Portland Place – London's widest street

As the population of London doubled during the eighteenth century, the city expanded westwards across fields and pastures. Portland Place was planned to run north from the gardens of the now long-gone Foley House. On the insistence of the mansion’s owner, Lord Foley, it was agreed that the new buildings would not obscure his views of the landscape to the north. To this end, Portland Place was laid out to be the same width as Foley House itself, resulting in London’s widest street.

Scottish brothers Robert and James Adam were among the foremost British architects of the eighteenth century. In 1768, at a time when their colleagues were largely preoccupied with designing country houses, the brothers purchased a large plot of land in London and went into business as property developers. Initially, Robert Adam planned Portland Place as a grand thoroughfare lined with palatial homes, but an economic downturn in conjunction with the American Revolutionary War led him to rethink his plans and instead build simpler terraces of houses along each side of the street. Robert lost interest in the project and the designs were completed by his brother James. The new street was lined with luxurious three-story residential townhouses with a regular facade. There were 32 townhouses on the west side of the street and 36 slightly smaller on the east side, divided into four blocks on each side. Construction began in 1776 and was to all intents and purposes completed by 1780.

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James Adams design of the row of houses at Portland Place. The entrance of number 27 is located at the left.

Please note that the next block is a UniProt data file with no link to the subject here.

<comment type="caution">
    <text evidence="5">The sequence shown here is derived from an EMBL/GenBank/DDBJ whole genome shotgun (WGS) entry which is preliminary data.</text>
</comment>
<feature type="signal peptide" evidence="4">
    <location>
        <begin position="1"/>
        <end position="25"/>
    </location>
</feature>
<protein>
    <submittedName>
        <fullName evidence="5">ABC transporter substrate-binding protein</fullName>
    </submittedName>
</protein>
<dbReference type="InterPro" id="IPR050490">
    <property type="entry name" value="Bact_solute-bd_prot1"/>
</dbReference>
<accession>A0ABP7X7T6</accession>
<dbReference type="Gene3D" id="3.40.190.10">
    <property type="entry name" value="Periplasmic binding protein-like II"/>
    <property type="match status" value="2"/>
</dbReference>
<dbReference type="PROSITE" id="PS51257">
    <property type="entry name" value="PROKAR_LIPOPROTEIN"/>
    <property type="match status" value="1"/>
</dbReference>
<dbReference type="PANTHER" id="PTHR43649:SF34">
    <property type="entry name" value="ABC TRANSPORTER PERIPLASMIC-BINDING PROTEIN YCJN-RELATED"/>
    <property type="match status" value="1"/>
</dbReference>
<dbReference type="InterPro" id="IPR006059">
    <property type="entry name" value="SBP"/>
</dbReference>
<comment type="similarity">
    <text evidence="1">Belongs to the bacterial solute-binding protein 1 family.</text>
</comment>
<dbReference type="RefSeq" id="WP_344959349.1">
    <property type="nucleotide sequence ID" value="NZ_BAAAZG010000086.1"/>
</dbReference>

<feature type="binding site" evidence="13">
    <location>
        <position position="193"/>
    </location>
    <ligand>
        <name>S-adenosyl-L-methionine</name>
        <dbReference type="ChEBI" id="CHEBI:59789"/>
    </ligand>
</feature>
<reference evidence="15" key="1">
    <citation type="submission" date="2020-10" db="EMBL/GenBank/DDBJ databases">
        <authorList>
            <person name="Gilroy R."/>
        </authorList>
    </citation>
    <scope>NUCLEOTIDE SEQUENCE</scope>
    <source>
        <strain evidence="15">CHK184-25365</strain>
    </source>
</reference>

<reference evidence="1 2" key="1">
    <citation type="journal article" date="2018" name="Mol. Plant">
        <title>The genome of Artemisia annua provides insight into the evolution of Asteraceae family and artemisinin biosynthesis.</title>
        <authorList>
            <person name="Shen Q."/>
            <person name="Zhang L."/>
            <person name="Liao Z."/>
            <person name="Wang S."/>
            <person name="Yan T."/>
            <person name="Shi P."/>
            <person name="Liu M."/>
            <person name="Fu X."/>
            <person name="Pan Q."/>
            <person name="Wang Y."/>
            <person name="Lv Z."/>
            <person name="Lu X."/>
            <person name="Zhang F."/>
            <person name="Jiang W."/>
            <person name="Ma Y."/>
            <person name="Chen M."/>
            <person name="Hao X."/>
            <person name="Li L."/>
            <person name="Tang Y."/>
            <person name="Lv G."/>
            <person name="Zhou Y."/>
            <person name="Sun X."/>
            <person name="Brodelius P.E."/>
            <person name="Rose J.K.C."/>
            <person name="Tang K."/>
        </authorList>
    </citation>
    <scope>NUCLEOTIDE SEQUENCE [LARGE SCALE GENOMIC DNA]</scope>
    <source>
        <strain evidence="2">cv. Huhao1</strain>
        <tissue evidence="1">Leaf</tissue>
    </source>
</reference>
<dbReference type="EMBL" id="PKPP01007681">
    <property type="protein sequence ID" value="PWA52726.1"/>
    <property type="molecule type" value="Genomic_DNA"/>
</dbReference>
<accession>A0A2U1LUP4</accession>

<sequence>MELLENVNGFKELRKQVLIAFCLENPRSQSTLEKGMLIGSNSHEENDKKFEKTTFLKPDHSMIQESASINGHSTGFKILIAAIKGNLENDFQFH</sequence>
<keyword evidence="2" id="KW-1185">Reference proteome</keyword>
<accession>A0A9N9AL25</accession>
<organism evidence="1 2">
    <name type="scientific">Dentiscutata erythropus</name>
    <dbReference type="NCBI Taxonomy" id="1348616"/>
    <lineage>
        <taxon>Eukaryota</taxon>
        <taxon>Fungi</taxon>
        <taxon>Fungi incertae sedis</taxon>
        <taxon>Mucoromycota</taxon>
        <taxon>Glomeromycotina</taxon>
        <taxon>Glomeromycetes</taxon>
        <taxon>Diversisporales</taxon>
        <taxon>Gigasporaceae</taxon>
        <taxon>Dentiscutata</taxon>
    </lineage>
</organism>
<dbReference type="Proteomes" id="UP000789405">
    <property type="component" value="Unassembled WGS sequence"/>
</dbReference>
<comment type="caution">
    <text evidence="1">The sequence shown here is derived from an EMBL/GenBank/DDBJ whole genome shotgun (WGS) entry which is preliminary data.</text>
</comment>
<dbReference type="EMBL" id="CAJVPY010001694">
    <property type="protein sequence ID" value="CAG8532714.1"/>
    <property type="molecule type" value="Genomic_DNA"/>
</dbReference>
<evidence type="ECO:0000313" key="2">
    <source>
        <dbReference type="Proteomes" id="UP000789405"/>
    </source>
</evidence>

The Royal Route

The area was further developed in the early nineteenth century as part of architect John Nash’s commission from the Prince Regent, later King George IV. The open land to the north was transformed into Regent’s Park and Park Crescent was built at the north end of Portland Place. To the south, the street was extended, bending around Foley House and continuing down to Oxford Street. Foley House was demolished not long afterwards. Portland Place was never incorporated into Nash’s planned royal route, which would have connected the Prince Regent’s residence Carlton House with the new Regent’s Park via the newly designed Piccadilly Circus, Oxford Circus and Portland Place. It thus retained the verdant views it was intended to provide.

Did you know:

The area where Regents park is located used to be known as Marylebone Park.

The Adam brothers’ understated elegance